“Getting out on my own from time to time is very important,” adds Lams. “It started out a few years ago when we had a couple of long breaks with the California Guitar Trio and I wanted to keep busy.  So, I started playing with other artists recording and performing. From there it evolved into whenever I had a couple of months off or a little break. I tried to keep busy doing side projects. It’s very refreshing because I can bring something new to the California Guitar Trio, too. I get excited about some music and I want to play it and if there is an outlet for that, be it the trio or a project with a duo or solo music, I love to do that. I feel grateful that I have each and the means to do that.”

Studying classical guitar with Monique Vigneron and Albert Sundermann (A. Sundermann was a student of Andres Segovia.) Lams graduated with honors from the prestigious Royal Conservatory of Music in Belgium in 1984. Lams has gone on to conduct workshops and master classes for guitar students in Berlin, Paris, Buenos Aires, Santiago de Chile, Los Angeles, Tokyo and Mexico City.

Lams, along with fellow guitar prodigies Paul Richards and Hideyo Moriya formed the “California Guitar Trio” in 1993. Two decades and 14 albums later the critically acclaimed trio continues to enjoy a flourishing career as one of the most prominent instrumentalists in the world.

“One of the things that really helped us a lot in the early ‘90s is that we were able to open up for King Crimson,” recalls Lams. “We did 130 shows opening up for them and their guitarist Robert Fripp, our friend and mentor, was responsible for giving us that opportunity. We are really thankful for that because that still follows us around. Every night we play there are people that come up to us and say, ‘The first time I saw you guys was opening for King Crimson.’ Those people keep coming back to our shows 25 years later.  They are still there.  It was something that was really great and we can still feel now.”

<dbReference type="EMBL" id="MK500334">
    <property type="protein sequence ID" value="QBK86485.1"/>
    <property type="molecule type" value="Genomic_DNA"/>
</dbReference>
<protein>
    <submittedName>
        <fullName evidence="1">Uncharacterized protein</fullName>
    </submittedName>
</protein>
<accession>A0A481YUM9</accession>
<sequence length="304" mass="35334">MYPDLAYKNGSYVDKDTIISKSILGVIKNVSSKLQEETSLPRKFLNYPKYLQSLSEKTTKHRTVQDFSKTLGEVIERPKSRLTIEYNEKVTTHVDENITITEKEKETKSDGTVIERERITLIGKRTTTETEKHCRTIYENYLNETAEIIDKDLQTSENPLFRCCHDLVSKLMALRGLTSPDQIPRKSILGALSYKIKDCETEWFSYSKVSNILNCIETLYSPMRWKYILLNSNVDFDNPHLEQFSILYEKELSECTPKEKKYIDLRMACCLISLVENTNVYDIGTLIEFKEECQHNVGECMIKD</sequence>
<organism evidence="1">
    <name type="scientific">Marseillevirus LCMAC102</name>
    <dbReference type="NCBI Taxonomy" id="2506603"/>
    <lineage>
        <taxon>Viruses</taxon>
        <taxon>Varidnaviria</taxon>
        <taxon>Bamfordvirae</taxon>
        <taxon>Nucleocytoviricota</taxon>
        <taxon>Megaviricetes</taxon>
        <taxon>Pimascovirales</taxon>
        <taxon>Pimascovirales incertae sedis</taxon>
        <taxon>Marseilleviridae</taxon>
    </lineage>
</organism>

“None of us specialize in a certain kind of music,” adds Lams. “We each bring unique music to the group. I grew-up with blues and rock music, so did Paul, but I also love jazz and classical music, I studied each of them, but I never became a real live jazz guitar player or a true classical guitar player. I pursued all these different things and I became quite prolific at it. I never felt like I specialized that much. I wanted to assimilate to jazz and classical and make it our own. I think that’s kind of the unique thing about the trio.  We have all these genres that we know but we don’t specialize, we kind of make it our own and kind thing and people enjoy it.”

“I think the main key to all of it is that we love what we do,” says Lams. “We play the music that we love to play. We’re not catering to a certain crowd or certain genre. All three of us come from different cultural backgrounds. Hideo is from Japan, I’m European and Paul is American and I think this culture difference blends into the trio creating something unique and I think that’s why we can play all these genres and blend it in and give people something that’s different. So we can cater to a wider audience.”

Lams and Mittino begin the New Year with select concert dates in the Northeast, featuring an area appearance at the intimate Kennett Flash.

"Kennett Flash is one of the first venues Fabio Mittino and I performed,” recalls Lams. Since then, I've played there three times with California Guitar Trio, and once with Stick player Tom Griesgraber. It is now one of my favorite venues to play on the East Coast. 
It's run and sponsored by the local community, and has a really great atmosphere. It's cozy and inviting, right in the center of town, and one of the best places on the East Coast to listen to good music. "

Bert Lams and Fabio Mittino will perform at the Kennett Flash, 102 Sycamore Alley, Kennett Square, PA 19348, on Thursday January 4, 2018 at 8:00 P.M.  For tickets and information, visit

To stay up to date with Bert Lams and Fabio Mittino visit

Sunday, December 17, 2017


Philly's own Stolen Rhodes rocked the Sellersville Theater (Sellersville, PA.) last night. Photos by Rob Nagy 2017

Friday, December 15, 2017


Aimee Mann plays to a sold out Colonial Theatre (Phoenixville, PA) last night. Photos by Rob Nagy 2017